British PM candidates clash over Brexit strategy

Taking aim at frontrunner Boris Johnson, British prime minister hopefuls debate how to deliver Brexit.

    Several hopefuls vying to replace British Prime Minister Theresa May have turned their fire on favourite Boris Johnson, questioning his pledge to leave the European Union by the end of October no matter what.

    While former Mayor of London and ex-Foreign Secretary Johnson dodged the confrontation, the five other candidates went on the airwaves on Sunday at Channel 4 to present their cases to lead the governing Conservative Party.

    But during the 90-minute debate over which man was best placed to deliver Brexit, Johnson was often mentioned and his relative silence has so far done little to dent his popularity.

    He secured a large lead in the first round of voting by Conservative MPs and his team hopes for an increased share this week in the second.

    Knowing Johnson is the man to beat, candidate after candidate questioned his ability to navigate the UK's departure from the EU, saying his pledge to leave on October 31 was nigh on impossible and would set Britain on track for a no-deal Brexit.

    "The difference between me and Boris is that I would try for a deal," said Foreign Secretary Jeremy Hunt, who is ranked as third-favourite in the leadership contest.

    "I am not going to create a set of circumstances that makes it all but impossible to get a deal because I think we should be offering the country some better choices," he told the BBC.

    Deep division

    Almost three years since Britain voted to leave the EU, the country, parliament and both main parties are still deeply divided over how, when and even whether Brexit should happen.

    Brexit has claimed two prime ministers. David Cameron resigned shortly after a 2016 referendum, and now May is making way for a successor because of her failure to get a deal she agreed with the EU through parliament.


    Brexit is dominating the Conservative leadership race, with several of the candidates, albeit some of them reluctantly, saying they would lead the nation out without a deal.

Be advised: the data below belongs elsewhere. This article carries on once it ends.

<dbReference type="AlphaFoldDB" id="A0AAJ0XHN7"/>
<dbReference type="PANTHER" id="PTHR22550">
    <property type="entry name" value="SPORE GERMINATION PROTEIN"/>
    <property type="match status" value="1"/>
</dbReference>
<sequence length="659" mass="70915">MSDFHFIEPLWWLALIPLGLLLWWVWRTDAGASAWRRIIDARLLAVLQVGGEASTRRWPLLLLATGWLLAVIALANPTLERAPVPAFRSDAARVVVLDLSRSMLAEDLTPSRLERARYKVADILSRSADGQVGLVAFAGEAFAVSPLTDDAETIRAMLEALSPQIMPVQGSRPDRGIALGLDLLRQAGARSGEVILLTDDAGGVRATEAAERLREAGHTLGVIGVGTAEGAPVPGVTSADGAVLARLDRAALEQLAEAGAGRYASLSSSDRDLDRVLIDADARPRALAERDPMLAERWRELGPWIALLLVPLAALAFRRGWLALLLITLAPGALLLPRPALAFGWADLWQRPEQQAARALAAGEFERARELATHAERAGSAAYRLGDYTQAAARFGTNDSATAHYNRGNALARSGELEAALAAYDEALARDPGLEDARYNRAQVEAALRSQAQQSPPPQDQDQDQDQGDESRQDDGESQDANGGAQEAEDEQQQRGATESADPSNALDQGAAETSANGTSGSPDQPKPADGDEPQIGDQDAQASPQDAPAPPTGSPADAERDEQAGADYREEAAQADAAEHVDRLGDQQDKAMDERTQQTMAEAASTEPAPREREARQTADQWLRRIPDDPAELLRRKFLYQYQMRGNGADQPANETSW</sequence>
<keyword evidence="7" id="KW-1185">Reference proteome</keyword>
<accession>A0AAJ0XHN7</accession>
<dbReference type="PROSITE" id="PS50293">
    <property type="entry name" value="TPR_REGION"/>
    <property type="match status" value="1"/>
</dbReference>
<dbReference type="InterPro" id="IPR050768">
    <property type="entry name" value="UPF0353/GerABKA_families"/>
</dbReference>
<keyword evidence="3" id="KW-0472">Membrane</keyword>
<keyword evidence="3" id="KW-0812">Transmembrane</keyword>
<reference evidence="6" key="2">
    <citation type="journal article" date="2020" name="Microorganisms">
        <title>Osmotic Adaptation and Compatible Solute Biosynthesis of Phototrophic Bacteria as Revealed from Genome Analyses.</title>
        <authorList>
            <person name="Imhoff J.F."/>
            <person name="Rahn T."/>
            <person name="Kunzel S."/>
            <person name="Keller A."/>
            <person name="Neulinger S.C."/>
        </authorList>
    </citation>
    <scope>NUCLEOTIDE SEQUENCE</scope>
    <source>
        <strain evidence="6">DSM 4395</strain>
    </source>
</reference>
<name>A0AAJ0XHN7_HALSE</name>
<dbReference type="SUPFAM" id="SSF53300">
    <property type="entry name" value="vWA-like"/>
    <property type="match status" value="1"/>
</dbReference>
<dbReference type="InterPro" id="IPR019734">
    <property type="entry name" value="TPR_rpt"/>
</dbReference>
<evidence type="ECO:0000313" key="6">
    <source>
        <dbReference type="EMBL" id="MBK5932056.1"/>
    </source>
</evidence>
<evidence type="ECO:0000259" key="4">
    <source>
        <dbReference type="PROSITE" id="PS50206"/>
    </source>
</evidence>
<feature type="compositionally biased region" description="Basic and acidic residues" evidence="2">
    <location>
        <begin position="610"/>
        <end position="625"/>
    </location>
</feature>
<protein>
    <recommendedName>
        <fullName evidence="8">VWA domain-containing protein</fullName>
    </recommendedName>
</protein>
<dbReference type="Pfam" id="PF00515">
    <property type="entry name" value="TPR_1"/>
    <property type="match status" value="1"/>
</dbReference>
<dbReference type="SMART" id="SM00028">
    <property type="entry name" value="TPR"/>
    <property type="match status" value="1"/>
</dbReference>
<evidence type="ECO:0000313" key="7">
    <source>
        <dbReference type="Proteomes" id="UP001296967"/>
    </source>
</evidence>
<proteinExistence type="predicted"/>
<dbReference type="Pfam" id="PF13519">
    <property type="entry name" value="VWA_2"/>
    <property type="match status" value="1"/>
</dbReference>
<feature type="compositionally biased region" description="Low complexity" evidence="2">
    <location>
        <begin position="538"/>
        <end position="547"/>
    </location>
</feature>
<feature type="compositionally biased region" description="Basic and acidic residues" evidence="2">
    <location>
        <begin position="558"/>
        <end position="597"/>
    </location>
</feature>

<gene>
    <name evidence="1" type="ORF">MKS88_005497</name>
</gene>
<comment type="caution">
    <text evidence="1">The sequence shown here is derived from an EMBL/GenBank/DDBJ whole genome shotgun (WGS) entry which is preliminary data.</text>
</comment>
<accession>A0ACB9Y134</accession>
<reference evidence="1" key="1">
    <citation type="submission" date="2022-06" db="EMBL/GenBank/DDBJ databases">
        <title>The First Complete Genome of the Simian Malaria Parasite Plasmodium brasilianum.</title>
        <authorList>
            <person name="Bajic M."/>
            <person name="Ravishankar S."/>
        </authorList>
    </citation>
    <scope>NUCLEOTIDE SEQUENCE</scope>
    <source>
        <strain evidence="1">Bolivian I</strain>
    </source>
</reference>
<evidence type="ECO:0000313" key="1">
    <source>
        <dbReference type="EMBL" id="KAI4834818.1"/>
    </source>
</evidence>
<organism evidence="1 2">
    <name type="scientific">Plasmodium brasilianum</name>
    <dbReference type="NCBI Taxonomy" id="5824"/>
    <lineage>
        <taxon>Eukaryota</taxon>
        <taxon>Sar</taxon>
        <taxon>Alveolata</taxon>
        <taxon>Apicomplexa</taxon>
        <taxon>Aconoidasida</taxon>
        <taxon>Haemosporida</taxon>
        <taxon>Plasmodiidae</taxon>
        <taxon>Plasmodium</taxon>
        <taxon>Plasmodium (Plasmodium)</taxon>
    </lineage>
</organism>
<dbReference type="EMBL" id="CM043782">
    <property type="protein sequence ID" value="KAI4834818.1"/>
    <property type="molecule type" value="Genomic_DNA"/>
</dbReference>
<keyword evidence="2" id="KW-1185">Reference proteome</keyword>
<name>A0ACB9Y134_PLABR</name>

Four of the five candidates said they would seek to renegotiate the draft Brexit divorce deal agreed with Brussels even though EU leaders have repeatedly ruled this out.

    The fifth, International Development Secretary Rory Stewart, who wants to rule out a no-deal Brexit, took issue with Johnson's and other candidates' arguments that the only way to get an improved deal from the EU was to prepare for leaving without an agreement and using that as leverage.

    "They are not scared of it because it is not a credible threat. The European Union knows no deal cannot get through parliament," said Stewart, a relative unknown who has shot up the bookmakers' odds to be placed second.

    "How is Boris going to deliver Brexit, how? ... I don't even know what he believes. He won't talk to me, he won't talk to you, he won't talk to the public. We want to know what he believes."

    He repeatedly challenged the others to detail their own Brexit plans and accused them of "machismo", earning rounds of applause from the studio audience for his comments.

    What will Britain's leadership change mean for Brexit?

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    What will Britain's leadership change mean for Brexit?

    SOURCE: News agencies